Editore"s Note
Tilting at Windmills

Email Newsletter icon, E-mail Newsletter icon, Email List icon, E-mail List icon Sign up for Free News & Updates

April 19, 2006
By: Kevin Drum

WHO'S THE FAIREST OF THEM ALL?....Ezra Klein thinks John McCain is a real conservative. Jon Chait thinks he's more liberal than Ezra lets on. I'm more on Ezra's side than Jon's and I think Ezra's case would have been even stronger if he'd taken into account McCain's relentless hawkishness but I was interested in this passing comment from Jon over at The Plank:

Ezra cites McCain's ACU ratings. But I think that, especially in recent years, those ratings do a lousy job of showing who's liberal and who's conservative. Don't they show Hillary Clinton to be one of the most liberal Senators? There's an article to be done debunking those ratings, but I'm guessing that the changing partisan dynamics of the current era has rendered the old system worthless.

The same thought has crossed my mind too, though I've never mustered the energy to really investigate it. But I think there's something to this. We're now living in an era in which liberals have pretty much all sorted themselves into the Democratic Party and conservatives into the Republican Party, and party discipline has increased to the point that we largely live under a de facto parliamentary system: most of the time, you just vote with your party. Opportunities to jump ship are increasingly few and far between.

This doesn't mean the rankings are useless, but I'll bet they're getting pretty close. I have a feeling somebody ought to be looking at a different way of determining just who the most liberal and conservative members of Congress are.

Kevin Drum 12:13 AM Permalink | Trackbacks | Comments (57)

Bookmark and Share
 
Comments

Eh. Read this:

http://www.mydd.com/story/2005/4/28/152434/381

Democrats aren't as unified or as Left as we'd like to think.

Posted by: Martin on April 19, 2006 at 12:22 AM | PERMALINK

But... Clinton IS the definition of liberal. What's the problem?

Posted by: Judy Miller on April 19, 2006 at 12:36 AM | PERMALINK

Keith Poole's and Howard Rosenthal's Nominate scores at voteview.com are pretty much the gold standard in ideology scores. McCain has a 0.591 W-Nominate first dimension (Most liberal = -1, Most conservative = +1). For the current Congress that's a rather moderate score.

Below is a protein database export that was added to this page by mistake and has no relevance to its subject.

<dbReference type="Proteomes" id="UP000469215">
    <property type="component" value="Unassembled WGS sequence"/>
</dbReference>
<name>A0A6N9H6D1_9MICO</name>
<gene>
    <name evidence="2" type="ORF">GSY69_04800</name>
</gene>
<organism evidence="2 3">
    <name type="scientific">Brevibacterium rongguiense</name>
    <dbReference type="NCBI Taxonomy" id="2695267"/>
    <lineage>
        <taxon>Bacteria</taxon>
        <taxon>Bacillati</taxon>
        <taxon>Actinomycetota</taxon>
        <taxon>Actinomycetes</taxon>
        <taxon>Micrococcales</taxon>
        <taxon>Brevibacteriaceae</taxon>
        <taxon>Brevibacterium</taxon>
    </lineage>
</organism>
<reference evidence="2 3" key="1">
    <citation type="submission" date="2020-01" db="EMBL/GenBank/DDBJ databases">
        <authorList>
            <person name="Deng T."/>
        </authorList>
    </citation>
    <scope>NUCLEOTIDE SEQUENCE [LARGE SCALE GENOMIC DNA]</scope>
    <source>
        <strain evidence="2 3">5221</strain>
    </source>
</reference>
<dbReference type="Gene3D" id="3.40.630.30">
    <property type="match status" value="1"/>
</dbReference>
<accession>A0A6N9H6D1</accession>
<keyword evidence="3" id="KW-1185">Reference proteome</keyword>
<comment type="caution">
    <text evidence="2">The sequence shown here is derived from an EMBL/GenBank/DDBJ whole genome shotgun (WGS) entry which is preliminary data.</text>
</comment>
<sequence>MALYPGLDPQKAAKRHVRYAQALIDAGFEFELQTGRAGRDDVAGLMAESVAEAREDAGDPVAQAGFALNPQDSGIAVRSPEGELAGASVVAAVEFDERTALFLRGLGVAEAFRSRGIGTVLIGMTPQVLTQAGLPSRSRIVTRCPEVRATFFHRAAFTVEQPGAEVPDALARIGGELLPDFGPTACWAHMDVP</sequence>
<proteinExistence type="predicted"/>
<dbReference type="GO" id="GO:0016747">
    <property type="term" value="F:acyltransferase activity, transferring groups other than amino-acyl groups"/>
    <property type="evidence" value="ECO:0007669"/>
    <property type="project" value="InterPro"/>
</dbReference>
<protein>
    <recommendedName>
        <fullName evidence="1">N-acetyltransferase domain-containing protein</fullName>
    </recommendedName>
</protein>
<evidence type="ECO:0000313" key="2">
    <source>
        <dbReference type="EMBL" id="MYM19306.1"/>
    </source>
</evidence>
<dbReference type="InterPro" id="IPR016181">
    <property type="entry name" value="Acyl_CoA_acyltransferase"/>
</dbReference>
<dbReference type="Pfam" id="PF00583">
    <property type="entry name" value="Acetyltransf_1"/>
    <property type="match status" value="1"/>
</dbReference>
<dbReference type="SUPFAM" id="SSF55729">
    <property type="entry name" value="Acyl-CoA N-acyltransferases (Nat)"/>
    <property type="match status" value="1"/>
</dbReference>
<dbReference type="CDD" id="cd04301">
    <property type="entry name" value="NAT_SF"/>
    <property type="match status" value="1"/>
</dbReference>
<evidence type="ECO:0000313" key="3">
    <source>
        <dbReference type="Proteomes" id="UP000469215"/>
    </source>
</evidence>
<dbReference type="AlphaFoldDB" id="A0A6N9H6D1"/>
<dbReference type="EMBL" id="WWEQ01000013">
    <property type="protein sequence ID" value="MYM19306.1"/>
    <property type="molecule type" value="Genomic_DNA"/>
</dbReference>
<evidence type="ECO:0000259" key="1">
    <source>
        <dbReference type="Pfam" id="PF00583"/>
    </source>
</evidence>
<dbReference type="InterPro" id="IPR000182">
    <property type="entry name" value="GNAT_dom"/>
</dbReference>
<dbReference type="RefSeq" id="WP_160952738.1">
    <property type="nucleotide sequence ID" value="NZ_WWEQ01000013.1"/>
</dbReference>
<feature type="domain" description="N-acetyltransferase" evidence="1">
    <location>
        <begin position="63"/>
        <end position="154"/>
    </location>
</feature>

Posted by: ogmb on April 19, 2006 at 12:38 AM | PERMALINK

McCain "embraced" Bush at the 2004 Convention.

Everything else is window dressing and not worth arguing about. Move along, Nothing else to see here.

Posted by: gs on April 19, 2006 at 12:42 AM | PERMALINK

I have a feeling somebody ought to be looking at a different way of determining just who the most liberal and conservative members of Congress are.

I have a feeling we ought to be looking at shucking these ridiculous anachronistic labels once and forever.

They don't work anymore.
They may never have worked.

Their only value these days is for pitching insults.
(And Lord knows I love to hurl.)

Crikey... I've got more fiscal restraint than any so-called conservative in Congress.
Those blokes all act like drunk frat boys at a rave with Daddy's credit card...
They live only for the moment.
They have no lasting values.

If my children ever spree-spent like republican congressional conseratives do...
I'd kick 'em out on the street and tell them to go get a job.

They are shameful sots.
Dispicable swine.

Obviously... we need to get beyond those old labels.
They are as tired and false as the creatures (rodents and snakes) that cling to them.

Posted by: Happy hipster on April 19, 2006 at 12:48 AM | PERMALINK

How would you judge liberalness or conservativeness if not by voting record? Favorite foods? Sexual history?

Plus, if everyone really is going to simply vote the party line, then in a real sense, it makes no damn difference how liberal or conservative an individual politician is. Unless they are a governor or president, of course.

Posted by: craigie on April 19, 2006 at 12:49 AM | PERMALINK

But... Clinton!

Posted by: IOKIYAR on April 19, 2006 at 12:50 AM | PERMALINK

I thought *KERRY* was The. Most. Liberal. Senator?

Convenient.